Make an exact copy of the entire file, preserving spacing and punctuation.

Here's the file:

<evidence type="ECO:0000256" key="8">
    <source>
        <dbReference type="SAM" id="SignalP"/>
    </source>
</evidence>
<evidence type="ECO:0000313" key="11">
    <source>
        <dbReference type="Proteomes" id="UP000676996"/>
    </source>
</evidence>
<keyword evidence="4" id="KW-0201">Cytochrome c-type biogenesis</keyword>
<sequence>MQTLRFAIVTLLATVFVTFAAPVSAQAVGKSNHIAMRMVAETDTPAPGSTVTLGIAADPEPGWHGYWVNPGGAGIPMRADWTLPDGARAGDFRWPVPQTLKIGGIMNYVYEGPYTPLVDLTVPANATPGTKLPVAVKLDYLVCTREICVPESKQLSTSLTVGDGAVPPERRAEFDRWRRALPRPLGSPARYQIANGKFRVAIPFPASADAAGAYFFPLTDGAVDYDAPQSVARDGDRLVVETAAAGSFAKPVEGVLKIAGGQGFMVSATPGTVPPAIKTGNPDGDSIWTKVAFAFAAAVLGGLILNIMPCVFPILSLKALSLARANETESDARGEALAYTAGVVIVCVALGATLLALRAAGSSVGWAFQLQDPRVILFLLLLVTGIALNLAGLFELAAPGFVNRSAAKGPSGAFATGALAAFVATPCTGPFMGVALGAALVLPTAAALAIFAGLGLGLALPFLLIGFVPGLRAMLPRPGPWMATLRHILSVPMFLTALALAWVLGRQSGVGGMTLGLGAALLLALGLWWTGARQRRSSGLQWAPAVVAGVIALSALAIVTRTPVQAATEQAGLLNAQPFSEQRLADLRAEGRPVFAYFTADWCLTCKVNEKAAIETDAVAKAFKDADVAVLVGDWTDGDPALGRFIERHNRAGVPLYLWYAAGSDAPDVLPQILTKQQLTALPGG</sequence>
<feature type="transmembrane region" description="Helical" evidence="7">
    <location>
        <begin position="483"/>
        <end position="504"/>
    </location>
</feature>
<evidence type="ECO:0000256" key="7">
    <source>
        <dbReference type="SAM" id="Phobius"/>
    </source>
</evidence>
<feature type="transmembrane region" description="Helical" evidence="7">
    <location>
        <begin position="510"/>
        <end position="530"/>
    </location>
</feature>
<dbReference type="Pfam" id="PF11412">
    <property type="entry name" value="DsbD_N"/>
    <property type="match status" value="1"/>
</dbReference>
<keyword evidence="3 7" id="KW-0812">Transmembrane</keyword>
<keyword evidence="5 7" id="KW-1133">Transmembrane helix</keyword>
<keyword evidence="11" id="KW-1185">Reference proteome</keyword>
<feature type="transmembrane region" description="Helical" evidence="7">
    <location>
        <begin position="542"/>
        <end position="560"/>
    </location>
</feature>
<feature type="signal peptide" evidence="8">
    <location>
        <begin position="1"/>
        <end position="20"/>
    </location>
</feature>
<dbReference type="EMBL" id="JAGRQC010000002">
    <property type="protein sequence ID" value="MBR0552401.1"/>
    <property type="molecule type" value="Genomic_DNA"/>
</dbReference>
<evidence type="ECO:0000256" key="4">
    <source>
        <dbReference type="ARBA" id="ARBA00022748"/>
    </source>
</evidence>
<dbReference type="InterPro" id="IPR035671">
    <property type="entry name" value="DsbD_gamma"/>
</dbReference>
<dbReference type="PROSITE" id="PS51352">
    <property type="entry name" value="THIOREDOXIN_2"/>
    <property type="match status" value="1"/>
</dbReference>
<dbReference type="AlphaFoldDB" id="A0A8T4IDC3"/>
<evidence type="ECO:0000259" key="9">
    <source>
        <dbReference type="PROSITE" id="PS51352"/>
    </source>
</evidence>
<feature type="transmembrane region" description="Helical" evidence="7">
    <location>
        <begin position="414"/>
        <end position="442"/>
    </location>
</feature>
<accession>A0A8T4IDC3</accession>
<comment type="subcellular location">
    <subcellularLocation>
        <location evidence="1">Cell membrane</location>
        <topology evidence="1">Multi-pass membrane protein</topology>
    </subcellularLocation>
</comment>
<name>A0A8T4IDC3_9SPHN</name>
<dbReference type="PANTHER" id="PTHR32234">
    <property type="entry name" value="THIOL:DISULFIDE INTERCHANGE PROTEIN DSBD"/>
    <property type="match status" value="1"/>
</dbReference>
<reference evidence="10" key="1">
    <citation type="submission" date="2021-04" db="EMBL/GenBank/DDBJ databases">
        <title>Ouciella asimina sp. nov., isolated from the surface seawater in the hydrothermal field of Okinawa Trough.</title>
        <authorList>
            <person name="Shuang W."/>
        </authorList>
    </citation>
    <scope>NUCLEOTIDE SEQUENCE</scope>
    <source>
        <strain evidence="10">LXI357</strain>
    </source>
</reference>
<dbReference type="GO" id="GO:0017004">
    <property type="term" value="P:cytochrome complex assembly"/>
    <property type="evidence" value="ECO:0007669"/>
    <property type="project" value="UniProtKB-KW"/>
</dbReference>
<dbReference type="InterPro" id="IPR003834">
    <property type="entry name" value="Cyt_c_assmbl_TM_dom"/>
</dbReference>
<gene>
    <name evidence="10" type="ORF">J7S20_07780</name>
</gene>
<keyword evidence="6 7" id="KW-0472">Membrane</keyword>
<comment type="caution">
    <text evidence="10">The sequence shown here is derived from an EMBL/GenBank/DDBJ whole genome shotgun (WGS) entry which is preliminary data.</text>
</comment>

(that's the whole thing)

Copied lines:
<evidence type="ECO:0000256" key="8">
    <source>
        <dbReference type="SAM" id="SignalP"/>
    </source>
</evidence>
<evidence type="ECO:0000313" key="11">
    <source>
        <dbReference type="Proteomes" id="UP000676996"/>
    </source>
</evidence>
<keyword evidence="4" id="KW-0201">Cytochrome c-type biogenesis</keyword>
<sequence>MQTLRFAIVTLLATVFVTFAAPVSAQAVGKSNHIAMRMVAETDTPAPGSTVTLGIAADPEPGWHGYWVNPGGAGIPMRADWTLPDGARAGDFRWPVPQTLKIGGIMNYVYEGPYTPLVDLTVPANATPGTKLPVAVKLDYLVCTREICVPESKQLSTSLTVGDGAVPPERRAEFDRWRRALPRPLGSPARYQIANGKFRVAIPFPASADAAGAYFFPLTDGAVDYDAPQSVARDGDRLVVETAAAGSFAKPVEGVLKIAGGQGFMVSATPGTVPPAIKTGNPDGDSIWTKVAFAFAAAVLGGLILNIMPCVFPILSLKALSLARANETESDARGEALAYTAGVVIVCVALGATLLALRAAGSSVGWAFQLQDPRVILFLLLLVTGIALNLAGLFELAAPGFVNRSAAKGPSGAFATGALAAFVATPCTGPFMGVALGAALVLPTAAALAIFAGLGLGLALPFLLIGFVPGLRAMLPRPGPWMATLRHILSVPMFLTALALAWVLGRQSGVGGMTLGLGAALLLALGLWWTGARQRRSSGLQWAPAVVAGVIALSALAIVTRTPVQAATEQAGLLNAQPFSEQRLADLRAEGRPVFAYFTADWCLTCKVNEKAAIETDAVAKAFKDADVAVLVGDWTDGDPALGRFIERHNRAGVPLYLWYAAGSDAPDVLPQILTKQQLTALPGG</sequence>
<feature type="transmembrane region" description="Helical" evidence="7">
    <location>
        <begin position="483"/>
        <end position="504"/>
    </location>
</feature>
<evidence type="ECO:0000256" key="7">
    <source>
        <dbReference type="SAM" id="Phobius"/>
    </source>
</evidence>
<feature type="transmembrane region" description="Helical" evidence="7">
    <location>
        <begin position="510"/>
        <end position="530"/>
    </location>
</feature>
<dbReference type="Pfam" id="PF11412">
    <property type="entry name" value="DsbD_N"/>
    <property type="match status" value="1"/>
</dbReference>
<keyword evidence="3 7" id="KW-0812">Transmembrane</keyword>
<keyword evidence="5 7" id="KW-1133">Transmembrane helix</keyword>
<keyword evidence="11" id="KW-1185">Reference proteome</keyword>
<feature type="transmembrane region" description="Helical" evidence="7">
    <location>
        <begin position="542"/>
        <end position="560"/>
    </location>
</feature>
<feature type="signal peptide" evidence="8">
    <location>
        <begin position="1"/>
        <end position="20"/>
    </location>
</feature>
<dbReference type="EMBL" id="JAGRQC010000002">
    <property type="protein sequence ID" value="MBR0552401.1"/>
    <property type="molecule type" value="Genomic_DNA"/>
</dbReference>
<evidence type="ECO:0000256" key="4">
    <source>
        <dbReference type="ARBA" id="ARBA00022748"/>
    </source>
</evidence>
<dbReference type="InterPro" id="IPR035671">
    <property type="entry name" value="DsbD_gamma"/>
</dbReference>
<dbReference type="PROSITE" id="PS51352">
    <property type="entry name" value="THIOREDOXIN_2"/>
    <property type="match status" value="1"/>
</dbReference>
<dbReference type="AlphaFoldDB" id="A0A8T4IDC3"/>
<evidence type="ECO:0000259" key="9">
    <source>
        <dbReference type="PROSITE" id="PS51352"/>
    </source>
</evidence>
<feature type="transmembrane region" description="Helical" evidence="7">
    <location>
        <begin position="414"/>
        <end position="442"/>
    </location>
</feature>
<accession>A0A8T4IDC3</accession>
<comment type="subcellular location">
    <subcellularLocation>
        <location evidence="1">Cell membrane</location>
        <topology evidence="1">Multi-pass membrane protein</topology>
    </subcellularLocation>
</comment>
<name>A0A8T4IDC3_9SPHN</name>
<dbReference type="PANTHER" id="PTHR32234">
    <property type="entry name" value="THIOL:DISULFIDE INTERCHANGE PROTEIN DSBD"/>
    <property type="match status" value="1"/>
</dbReference>
<reference evidence="10" key="1">
    <citation type="submission" date="2021-04" db="EMBL/GenBank/DDBJ databases">
        <title>Ouciella asimina sp. nov., isolated from the surface seawater in the hydrothermal field of Okinawa Trough.</title>
        <authorList>
            <person name="Shuang W."/>
        </authorList>
    </citation>
    <scope>NUCLEOTIDE SEQUENCE</scope>
    <source>
        <strain evidence="10">LXI357</strain>
    </source>
</reference>
<dbReference type="GO" id="GO:0017004">
    <property type="term" value="P:cytochrome complex assembly"/>
    <property type="evidence" value="ECO:0007669"/>
    <property type="project" value="UniProtKB-KW"/>
</dbReference>
<dbReference type="InterPro" id="IPR003834">
    <property type="entry name" value="Cyt_c_assmbl_TM_dom"/>
</dbReference>
<gene>
    <name evidence="10" type="ORF">J7S20_07780</name>
</gene>
<keyword evidence="6 7" id="KW-0472">Membrane</keyword>
<comment type="caution">
    <text evidence="10">The sequence shown here is derived from an EMBL/GenBank/DDBJ whole genome shotgun (WGS) entry which is preliminary data.</text>
</comment>